Note: Recipient-submitted material; content authored by recipient, not ELC
Information current as of October 6, 2021

alert icon

To learn more about Maine’s school testing plans, visit their testing toolkit websiteexternal icon. Camps serving K–12 aged students that are interested in testing can submit requests onlineexternal icon.

Management structure for school screening

Maine CDC is contracting and in regular communication with vendors that provide technical assistance, staffing, PCR and antigen tests, and pooled testing reports to K-12 schools. Maine CDC is also providing technical assistance for school reporting, Q&A sessions for school administrators, and guidance for school testing implementation, as described in the school standard operating procedures. Schools, districts, and summer camps can enroll in ELC testing programs through either the Maine CDC or Maine Department of Education (DOE) websites.

Support provided to school districts

Maine Department of Health and Human Services and Maine DOE implemented a pooled PCR testing program, which became available to any K-12 school administrative unit, public or private, starting in May 2021. Pooled PCR testing is an efficient way to test large groups of students and staff in schools on a weekly basis. If a pool result is positive, the individuals in that pool are tested using a series of reflex tests (may be antigen or PCR) until positive individuals are identified. The positive individual(s) would then be sent home to begin their isolation period. Maine CDC provided a guidance document to school administrators about the pooled testing program, diagnostic testing, and requirements for involvement.

Considerations for pooled testing:

  • Staff and students who are in second grade and above are encouraged to self-collect pooled testing samples under appropriate supervision and at the discretion of the trained observer. There are instances of children younger than second grade who are also able to self-collect; however, this is following a period of instruction and hand-over-hand guidance. Self-collection limits the amount of personal protective equipment (PPE) required for testing administrators and enables testing to be done more quickly, reducing the impact on student learning time. Swabs must be collected with individuals at least six feet apart, as masks will briefly be partially lowered during collection. Collected specimens are delivered to approved laboratories via same-day delivery, and results are returned within 24-48 hours. Results may be returned by the pooled testing vendors’ software platform during non-school hours. It is the expectation that testing coordinator will review results and implement protocols during normal business hours.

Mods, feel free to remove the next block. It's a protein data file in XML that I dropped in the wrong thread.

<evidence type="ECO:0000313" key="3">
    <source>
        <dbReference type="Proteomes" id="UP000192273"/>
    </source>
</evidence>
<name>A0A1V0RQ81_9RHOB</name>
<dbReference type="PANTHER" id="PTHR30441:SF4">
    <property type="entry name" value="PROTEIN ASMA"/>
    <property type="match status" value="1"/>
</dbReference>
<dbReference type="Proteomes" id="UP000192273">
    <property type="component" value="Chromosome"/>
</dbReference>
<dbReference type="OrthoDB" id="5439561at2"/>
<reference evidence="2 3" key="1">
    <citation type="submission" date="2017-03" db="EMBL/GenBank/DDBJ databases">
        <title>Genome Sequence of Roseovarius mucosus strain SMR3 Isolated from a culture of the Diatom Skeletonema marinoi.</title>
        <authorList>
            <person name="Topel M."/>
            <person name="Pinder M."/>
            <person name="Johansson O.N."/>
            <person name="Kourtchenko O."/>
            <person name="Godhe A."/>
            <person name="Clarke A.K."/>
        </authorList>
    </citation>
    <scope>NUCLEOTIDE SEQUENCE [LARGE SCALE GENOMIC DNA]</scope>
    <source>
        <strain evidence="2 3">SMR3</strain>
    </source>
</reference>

• Unvaccinated students and staff participating in the pooled testing program who are identified as a close contact of a confirmed or probable school-related case, regardless of whether the case is a member of the identified positive pool, do not need to quarantine so long as they are enrolled and participating in the pooled testing program. These individuals should remain in school and continue to participate in the weekly pooled testing program. However, any unvaccinated student or staff member who is not participating in Maine’s pooled testing program and/or is unwilling to get follow-up testing as part of a positive pool and is identified as a close contact of a confirmed case will need to quarantine for 10 days.
  • All school staff and students who submit consent forms are strongly encouraged to participate in weekly pooled testing. This includes contracted staff such as bus drivers. The only exception is that any individual who has tested positive for COVID-19 in the past 90 days should be excluded from pooled testing. Currently, individuals working outside of the school are not eligible to participate.
  • Districts should determine pool size based on several factors, including current community/school transmission levels of COVID-19. Because the cost and logistical advantages of pooled testing are dependent upon a relatively low portion of pools being positive, schools in communities with high incidence, or schools that have seen a high proportion of positive pools in previous weeks, should consider lowering their pool size after consulting with Maine CDC and Maine DOE. The maximum number of swabs per pool is 25.
  • “Membership” within a given pool should remain as constant as possible. Teachers should be pooled with their students because a positive result on a pool full of teachers or staff may cause staffing constraints while each staff member gets individually re-tested. If districts or schools strongly prefer to create pools comprised exclusively of staff, they are limited to a maximum of 5 swabs per staff-only pool and must have tests available for immediate follow-up testing.
  • All students and staff participating in the pooled testing program should be pool-tested once a week – no more and no less. Testing all students and staff once per week may require multiple testing days each week.